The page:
‘Deep Water’ Review: Ben Affleck and Ana de Armas in a Fatal Attraction
On any given week 30 years ago, among all the assorted comedies and action films at your local multiplex, you were guaranteed to find at least one erotic thriller. In the days before Hollywood went all in on endlessly renewable IP, one of American movies’ most bankable concepts was tossing two extremely attractive people together in a story with a bunch of violence and a little R-rated nudity. Today, mainstream American movies are about as sexless as they’ve ever been since the days of the Hays Code. When these sorts of films are made at all, they bypass theaters and go straight to streaming.
That’s what’s happened with Deep Water despite the fact that its two very attractive stars, Ben Affleck and Ana de Armas, spent much of 2021 in a high-profile relationship, and the film was directed by Adrian Lyne, the man who made several of the most successful erotic thrillers including Fatal Attraction and 9 1/2 Weeks. Even with those built-in publicity hooks, Deep Water still sat on a shelf for over a year and a half and is now debuting on Hulu. The results made me nostalgic for a time when movies about adults in frank situations felt less like a novelty, even if Deep Water itself is not on par with Lyne’s most famous films.
Maybe the material’s a little too classy? Deep Water is based on a novel by Patricia Highsmith about a troubled married couple. In the film, they are Vic (Affleck) and Melinda (de Armas), who live in New Orleans with their young daughter. As the film begins, Vic and Melinda are really only “together” in the legal sense; they share the same house, but not the same bedroom, and when they attend parties with their well-to-do friends, she tends to find a young man to flirt with — or do a lot more than flirt — while he mopes about from the fringes, leering at his wife’s drunken exploits with her latest beau.
Snippets of dialogue make it clear that this behavior has been going on for some time. It also reveals that one of Melinda’s “friends” went missing not too long before the events of Deep Water, and that Vic likes to joke that he killed him. Then the missing guy’s dead body shows up, and Vic’s quips about bludgeoning someone to death with a hammer seem like less of a laughing matter. Still, none of his threats or intimidation seem to do anything to stop Melinda from continuing to carouse with a string of handsome men.
As Deep Water unfolds, and as Lyne reveals more of Vic and Melinda’s relationship, the less it seems like a simple case of a marriage that’s grown cold. There are hints that Melinda’s cheating is part of a game she plays with Vic, and that maybe he even gets off on it. Certainly, Affleck and de Armas have enough sex scenes in Deep Water to satisfy viewers who are curious about their onscreen connection following all their weirdly endearing paparazzi photos from the early days of the pandemic. And they certainly have chemistry together. It may be unconventional and slightly disturbing chemistry, but it’s there.
But it’s also one of the only things Deep Water really explores in any depth. Lyne shows us more and more of Vic and Melinda’s connection, but neither character really changes over the course of this sordid tale of jealousy and lust. Even as Affleck and de Armas pepper Deep Water with intimate moments, it otherwise remains a fairly repetitive cycle of Melinda cheating, Vic seething, a confrontation, and then everything starting over again. Vic made so much money selling computer chips to the military that he retired young; he doesn’t have anything to do except keep tabs on his wife’s scandalous two-timing and take care of his collection of snails — yes, live snails — which are mostly present so that Affleck can use them as a handy metaphor about monogamy or mankind’s animalistic nature.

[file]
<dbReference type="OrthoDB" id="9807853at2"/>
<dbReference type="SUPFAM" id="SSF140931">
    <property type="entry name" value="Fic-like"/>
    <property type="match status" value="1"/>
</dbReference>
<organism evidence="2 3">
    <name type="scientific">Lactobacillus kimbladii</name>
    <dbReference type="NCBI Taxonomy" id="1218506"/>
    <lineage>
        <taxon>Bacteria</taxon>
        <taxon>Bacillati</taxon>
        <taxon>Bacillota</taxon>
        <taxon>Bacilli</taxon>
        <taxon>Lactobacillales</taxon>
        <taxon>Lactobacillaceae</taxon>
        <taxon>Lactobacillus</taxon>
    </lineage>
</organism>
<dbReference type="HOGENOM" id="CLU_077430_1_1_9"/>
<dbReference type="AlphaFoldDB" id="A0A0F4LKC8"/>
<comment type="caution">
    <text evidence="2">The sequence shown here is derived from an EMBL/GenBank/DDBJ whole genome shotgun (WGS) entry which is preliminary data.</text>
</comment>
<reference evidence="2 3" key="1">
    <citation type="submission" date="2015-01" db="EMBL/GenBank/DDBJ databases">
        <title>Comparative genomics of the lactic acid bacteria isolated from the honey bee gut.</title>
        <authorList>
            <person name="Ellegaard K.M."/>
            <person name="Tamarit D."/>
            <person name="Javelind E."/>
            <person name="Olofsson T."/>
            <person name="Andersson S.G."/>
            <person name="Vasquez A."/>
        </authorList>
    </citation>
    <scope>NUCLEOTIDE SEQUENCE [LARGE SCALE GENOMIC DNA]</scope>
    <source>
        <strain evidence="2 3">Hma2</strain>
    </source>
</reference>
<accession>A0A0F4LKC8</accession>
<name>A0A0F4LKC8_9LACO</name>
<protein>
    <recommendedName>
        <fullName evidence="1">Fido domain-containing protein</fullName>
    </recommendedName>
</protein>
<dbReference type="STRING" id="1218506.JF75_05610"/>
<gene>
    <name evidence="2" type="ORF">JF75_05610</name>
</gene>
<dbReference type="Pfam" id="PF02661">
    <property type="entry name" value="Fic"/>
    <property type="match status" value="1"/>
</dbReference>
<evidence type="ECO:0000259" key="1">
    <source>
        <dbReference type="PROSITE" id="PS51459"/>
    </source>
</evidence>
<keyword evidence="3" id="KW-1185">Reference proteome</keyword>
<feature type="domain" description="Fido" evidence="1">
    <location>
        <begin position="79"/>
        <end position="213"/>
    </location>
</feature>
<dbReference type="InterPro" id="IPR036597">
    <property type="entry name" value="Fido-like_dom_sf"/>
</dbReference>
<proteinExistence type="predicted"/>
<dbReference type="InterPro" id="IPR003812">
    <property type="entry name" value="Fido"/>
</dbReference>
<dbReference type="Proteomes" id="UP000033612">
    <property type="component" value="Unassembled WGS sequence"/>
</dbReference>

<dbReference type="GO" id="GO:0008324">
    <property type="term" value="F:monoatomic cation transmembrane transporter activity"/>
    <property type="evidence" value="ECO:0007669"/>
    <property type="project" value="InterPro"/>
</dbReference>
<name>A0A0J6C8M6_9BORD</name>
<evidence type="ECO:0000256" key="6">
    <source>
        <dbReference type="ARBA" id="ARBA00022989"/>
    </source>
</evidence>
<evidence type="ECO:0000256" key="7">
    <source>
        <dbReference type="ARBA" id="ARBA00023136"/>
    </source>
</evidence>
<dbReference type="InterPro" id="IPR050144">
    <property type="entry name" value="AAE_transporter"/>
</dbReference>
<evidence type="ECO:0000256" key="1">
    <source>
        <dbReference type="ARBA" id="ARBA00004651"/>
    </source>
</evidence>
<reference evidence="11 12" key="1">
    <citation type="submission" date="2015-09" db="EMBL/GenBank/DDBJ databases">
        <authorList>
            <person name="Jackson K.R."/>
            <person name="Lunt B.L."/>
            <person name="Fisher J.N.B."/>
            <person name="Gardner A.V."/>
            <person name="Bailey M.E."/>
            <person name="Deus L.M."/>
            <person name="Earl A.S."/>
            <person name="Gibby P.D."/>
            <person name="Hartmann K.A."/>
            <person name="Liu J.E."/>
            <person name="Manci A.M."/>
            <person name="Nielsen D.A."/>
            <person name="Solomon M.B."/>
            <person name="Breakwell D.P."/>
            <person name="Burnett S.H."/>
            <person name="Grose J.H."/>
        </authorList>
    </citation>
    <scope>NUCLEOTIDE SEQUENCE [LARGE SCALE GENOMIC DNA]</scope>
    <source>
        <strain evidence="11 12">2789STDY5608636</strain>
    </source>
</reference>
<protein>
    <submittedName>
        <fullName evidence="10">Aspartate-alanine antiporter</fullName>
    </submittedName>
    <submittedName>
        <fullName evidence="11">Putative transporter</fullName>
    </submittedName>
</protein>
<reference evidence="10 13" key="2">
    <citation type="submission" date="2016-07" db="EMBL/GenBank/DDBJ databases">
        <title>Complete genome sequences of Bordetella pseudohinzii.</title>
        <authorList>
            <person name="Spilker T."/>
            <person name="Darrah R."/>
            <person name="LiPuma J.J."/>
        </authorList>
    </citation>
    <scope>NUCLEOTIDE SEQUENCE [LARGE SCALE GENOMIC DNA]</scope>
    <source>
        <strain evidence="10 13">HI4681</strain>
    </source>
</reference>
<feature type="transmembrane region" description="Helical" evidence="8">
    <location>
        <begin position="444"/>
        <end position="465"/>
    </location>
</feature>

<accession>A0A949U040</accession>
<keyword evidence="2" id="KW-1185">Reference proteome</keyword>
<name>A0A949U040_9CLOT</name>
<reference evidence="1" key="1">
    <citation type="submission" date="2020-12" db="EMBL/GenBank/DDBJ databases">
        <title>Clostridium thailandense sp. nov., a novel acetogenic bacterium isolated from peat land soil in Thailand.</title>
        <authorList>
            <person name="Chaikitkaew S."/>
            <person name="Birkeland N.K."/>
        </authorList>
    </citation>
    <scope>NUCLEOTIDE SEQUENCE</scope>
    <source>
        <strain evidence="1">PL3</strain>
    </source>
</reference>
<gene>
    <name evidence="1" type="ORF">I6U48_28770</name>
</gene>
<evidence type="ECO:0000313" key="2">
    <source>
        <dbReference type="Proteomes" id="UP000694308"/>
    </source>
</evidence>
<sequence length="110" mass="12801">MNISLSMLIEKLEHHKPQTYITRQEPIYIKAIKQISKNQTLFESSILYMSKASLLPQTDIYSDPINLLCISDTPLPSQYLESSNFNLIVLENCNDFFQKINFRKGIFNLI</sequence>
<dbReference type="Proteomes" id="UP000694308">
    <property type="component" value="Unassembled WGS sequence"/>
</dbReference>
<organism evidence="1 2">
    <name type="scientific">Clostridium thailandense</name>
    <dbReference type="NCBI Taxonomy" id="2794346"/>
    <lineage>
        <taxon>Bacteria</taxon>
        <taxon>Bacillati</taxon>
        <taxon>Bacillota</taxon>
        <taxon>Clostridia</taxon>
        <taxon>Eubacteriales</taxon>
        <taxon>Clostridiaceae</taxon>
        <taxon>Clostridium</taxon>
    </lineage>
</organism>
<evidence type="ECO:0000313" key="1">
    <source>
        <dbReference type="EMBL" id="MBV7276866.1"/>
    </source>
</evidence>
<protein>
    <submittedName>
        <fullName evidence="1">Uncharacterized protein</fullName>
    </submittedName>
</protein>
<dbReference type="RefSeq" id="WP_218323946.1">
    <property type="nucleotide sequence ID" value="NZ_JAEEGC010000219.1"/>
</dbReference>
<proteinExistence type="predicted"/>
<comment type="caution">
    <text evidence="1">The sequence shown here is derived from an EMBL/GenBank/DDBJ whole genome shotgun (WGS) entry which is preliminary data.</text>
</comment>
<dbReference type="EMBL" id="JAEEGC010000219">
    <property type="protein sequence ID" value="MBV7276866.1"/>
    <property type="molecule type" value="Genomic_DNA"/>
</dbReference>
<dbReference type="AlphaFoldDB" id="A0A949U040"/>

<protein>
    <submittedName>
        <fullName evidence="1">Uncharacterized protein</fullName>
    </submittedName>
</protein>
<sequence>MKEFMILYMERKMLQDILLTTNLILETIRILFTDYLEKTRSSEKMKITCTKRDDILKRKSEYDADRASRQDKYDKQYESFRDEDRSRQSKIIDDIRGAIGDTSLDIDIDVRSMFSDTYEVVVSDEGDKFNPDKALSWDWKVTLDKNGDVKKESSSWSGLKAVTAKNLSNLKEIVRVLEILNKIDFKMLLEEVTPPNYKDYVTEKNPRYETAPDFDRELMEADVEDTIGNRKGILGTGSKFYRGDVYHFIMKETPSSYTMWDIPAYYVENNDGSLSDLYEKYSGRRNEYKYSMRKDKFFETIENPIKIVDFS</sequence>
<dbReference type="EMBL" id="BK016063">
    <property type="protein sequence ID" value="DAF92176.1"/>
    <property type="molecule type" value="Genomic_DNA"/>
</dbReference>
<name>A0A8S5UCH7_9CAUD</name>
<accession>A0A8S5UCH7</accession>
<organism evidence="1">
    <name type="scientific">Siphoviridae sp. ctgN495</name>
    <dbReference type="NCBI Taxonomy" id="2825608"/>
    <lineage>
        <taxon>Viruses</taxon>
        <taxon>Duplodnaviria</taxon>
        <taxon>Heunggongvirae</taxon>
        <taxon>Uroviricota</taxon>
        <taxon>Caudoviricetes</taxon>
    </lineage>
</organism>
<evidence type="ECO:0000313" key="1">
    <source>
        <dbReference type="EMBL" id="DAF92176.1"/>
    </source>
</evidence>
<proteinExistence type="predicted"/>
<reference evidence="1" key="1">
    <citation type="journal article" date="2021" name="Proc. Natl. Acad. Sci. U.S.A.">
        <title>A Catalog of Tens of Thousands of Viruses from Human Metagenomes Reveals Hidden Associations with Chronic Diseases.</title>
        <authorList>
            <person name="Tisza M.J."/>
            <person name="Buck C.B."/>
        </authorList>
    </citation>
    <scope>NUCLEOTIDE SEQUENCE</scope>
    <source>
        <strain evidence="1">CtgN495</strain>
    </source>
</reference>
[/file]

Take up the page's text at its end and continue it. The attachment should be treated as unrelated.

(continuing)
Vic is a solid role for Affleck. He’s already proven in Gone Girl that he’s good at playing emotionally opaque and potentially violent husbands, and Deep Water lets him flex many of the same muscles again. De Armas may be the single most beautiful woman working in Hollywood movies right now, but the part of Melinda does her less favors. Her character seems so oblivious to the warning signs around her, and so uninvested in her marriage. Later scenes do give us a little insight into Melinda’s ambiguous motivations but not enough; you keep waiting for some sort of reckoning that will make it clear exactly what is at stake between this husband and wife. But it never really happens.
Bad puns notwithstanding, there is something refreshing about Deep Water. If it had come out in 1992, there would have been so many other, better movies like it, that it would have looked really poor. In 2022, films of this ilk are so rare, that I can almost forgive the Deep Water’s faults just for reminding me that these sorts of stories can be told onscreen. Almost.
-Tracy Letts has a small but very amusing role as an author who is the only person in Vic’s social circle who thinks he might be a murderer. While the rest of Deep Water is played very seriously, Letts takes his character in a looser, campier direction — one that really would have suited the old Lyne films, which were more emotional rollercoasters than this one. He might not quite fit with the rest of Deep Water, but he livens it up anyway.
-Ben Affleck does not have a great track record when it comes to movies he makes with his real-life romantic partners. True, he starred in Shakespeare in Love with Gwyneth Paltrow, and that was a hit and an Oscar winner. But then he made a crummy Daredevil with future wife Jennifer Garner, and the disastrous one-two punch of Gigli and Jersey Girl with Jennifer Lopez. Deep Water is, at least, a lot better than those flops.